There are many movies in Marvel Cinematic Universe that are the equivalent of a king size candy bar: basically empty calories with very little nutritional value. They feel good while you’re eating them, but you afterwards you feel less than awesome. This is exactly how I felt watching Captain Marvel. As the credits rolled I wondered why I didn’t feel more satisfied. I had fun sitting there watching it, yet it was fairly forgettable.

It stars Brie Larson as the title character, a space soldier of the Kree empire with odd dreams and memories that she is told aren’t hers’. Shortly after learning a bit about her people and her job, she gets assigned a mission to stop an alien race from taking over another planet. Hijinks ensue and eventually she ends up on Earth (or Terran, as space people in the MCU refer to it).

As with most Marvel movies there are some pretty great action scenes, although not nearly as good as Black Panther, per se. And also regrettably like Black Panther, there are some really terrible special effects in the third act. Marvel could benefit from making more judicious decisions on the effects houses they hire for their solo ventures because it seems to be becoming a pattern.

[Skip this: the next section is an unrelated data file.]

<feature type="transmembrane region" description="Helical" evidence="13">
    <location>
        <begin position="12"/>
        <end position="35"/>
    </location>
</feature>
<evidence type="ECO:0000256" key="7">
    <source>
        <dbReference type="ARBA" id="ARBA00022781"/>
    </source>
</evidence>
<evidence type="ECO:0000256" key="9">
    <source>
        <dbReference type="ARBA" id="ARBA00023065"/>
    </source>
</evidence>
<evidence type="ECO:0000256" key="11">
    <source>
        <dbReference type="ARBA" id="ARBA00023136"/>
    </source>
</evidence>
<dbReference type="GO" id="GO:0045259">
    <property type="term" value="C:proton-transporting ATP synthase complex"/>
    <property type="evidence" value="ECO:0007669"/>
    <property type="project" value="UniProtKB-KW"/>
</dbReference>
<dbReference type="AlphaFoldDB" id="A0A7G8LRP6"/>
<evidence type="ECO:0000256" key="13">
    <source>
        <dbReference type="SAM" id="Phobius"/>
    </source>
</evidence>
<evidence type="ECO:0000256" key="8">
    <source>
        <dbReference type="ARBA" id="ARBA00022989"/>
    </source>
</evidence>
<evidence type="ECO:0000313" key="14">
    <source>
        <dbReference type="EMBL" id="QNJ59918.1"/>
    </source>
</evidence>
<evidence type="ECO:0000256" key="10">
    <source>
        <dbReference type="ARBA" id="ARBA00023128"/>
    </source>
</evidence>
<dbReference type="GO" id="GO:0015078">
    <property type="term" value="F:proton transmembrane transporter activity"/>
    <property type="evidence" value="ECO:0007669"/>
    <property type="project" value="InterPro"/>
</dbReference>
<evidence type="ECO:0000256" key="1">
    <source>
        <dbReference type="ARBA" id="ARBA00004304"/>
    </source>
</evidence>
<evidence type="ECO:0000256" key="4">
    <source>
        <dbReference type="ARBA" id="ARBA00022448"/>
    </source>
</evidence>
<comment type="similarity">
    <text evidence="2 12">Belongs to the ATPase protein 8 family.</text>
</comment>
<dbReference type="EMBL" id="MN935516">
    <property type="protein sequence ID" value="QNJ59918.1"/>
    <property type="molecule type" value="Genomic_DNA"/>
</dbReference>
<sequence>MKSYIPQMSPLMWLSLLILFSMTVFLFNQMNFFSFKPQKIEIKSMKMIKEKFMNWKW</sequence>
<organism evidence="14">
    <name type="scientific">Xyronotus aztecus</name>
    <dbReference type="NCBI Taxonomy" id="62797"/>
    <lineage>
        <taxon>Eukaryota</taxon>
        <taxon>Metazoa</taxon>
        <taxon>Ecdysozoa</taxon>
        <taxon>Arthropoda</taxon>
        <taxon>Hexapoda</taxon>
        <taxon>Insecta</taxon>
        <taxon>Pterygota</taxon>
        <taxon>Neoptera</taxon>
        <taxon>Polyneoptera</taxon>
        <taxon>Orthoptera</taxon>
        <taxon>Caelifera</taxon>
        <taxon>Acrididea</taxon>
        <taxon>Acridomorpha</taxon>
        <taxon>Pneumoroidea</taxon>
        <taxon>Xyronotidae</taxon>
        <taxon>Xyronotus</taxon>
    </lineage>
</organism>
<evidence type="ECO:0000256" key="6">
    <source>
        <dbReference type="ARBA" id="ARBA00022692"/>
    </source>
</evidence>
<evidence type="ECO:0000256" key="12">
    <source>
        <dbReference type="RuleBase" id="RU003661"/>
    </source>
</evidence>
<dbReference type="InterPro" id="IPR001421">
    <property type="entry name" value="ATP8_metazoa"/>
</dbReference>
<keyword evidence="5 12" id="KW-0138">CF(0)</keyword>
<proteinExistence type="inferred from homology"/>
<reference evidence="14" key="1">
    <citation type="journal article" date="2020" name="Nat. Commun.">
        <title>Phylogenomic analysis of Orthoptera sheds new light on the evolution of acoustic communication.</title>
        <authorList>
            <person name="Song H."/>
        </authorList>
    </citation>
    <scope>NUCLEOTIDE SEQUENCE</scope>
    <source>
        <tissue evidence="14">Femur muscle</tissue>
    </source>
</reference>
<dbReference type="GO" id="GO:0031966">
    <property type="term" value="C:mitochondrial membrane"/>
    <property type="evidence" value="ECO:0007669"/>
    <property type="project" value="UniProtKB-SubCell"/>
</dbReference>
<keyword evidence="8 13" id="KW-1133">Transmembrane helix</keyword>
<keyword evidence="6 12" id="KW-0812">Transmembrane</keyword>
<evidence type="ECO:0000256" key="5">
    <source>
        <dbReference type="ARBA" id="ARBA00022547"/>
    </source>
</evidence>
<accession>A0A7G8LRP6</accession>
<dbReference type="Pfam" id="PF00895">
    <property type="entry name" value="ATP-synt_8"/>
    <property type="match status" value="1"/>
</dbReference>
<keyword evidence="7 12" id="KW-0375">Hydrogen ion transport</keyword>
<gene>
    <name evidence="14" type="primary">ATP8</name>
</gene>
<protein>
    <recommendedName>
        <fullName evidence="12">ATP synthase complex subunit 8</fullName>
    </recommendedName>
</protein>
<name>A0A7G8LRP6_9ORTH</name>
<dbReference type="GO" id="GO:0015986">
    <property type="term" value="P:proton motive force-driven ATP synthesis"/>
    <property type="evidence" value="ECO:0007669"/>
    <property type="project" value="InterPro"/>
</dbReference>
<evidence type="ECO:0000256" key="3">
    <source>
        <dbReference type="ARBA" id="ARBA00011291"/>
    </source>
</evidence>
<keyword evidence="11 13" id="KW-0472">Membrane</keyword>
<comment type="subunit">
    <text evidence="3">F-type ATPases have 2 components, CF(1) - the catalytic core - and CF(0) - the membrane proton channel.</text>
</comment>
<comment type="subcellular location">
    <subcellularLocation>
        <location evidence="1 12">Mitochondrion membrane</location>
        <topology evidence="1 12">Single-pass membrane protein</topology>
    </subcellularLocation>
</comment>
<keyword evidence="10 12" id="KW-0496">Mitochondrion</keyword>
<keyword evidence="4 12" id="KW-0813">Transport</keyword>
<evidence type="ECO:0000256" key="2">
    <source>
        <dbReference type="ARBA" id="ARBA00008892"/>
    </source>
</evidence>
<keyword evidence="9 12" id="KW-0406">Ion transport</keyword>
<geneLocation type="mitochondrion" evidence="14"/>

The film had a lot of similarities to Guardians of the Galaxy, as the trailers suggested it would. Many of the same characters show up, despite taking place over 20 years earlier. And like Guardians it relies on pop music as much of its soundtrack.

It’s no secret that the film takes place in the 90’s and all of the songs featured are meant to reinforce the nostalgia that only the likes of REM and No Doubt can provide. This is Marvel’s first nostalgia pic, and it kind of shows. It really beats you over the head with it in parts, but was fun in others.

It’s easiest to compare this film to 2017’s Wonder Woman. And unfortunately Captain Marvel quite simply pales in comparison to DC’s super-heroine outing. It felt as if the filmakers at Marvel were so afraid to get called misogynists that they forgot to take any risks. They are an insanely risk-averse studio (which has paid off for them) and this movie is a prime example of it. The main character doesn’t have much an of arc. There really aren’t any themes explored. It’s just bland. Compare that with Wonder Woman, which defied the genre and leaned into its sincerity and vulnerability.


Captain Marvel is good popcorn fun. It isn’t nearly as good as any of the other recent films put out by Marvel Studios, but it is a good time.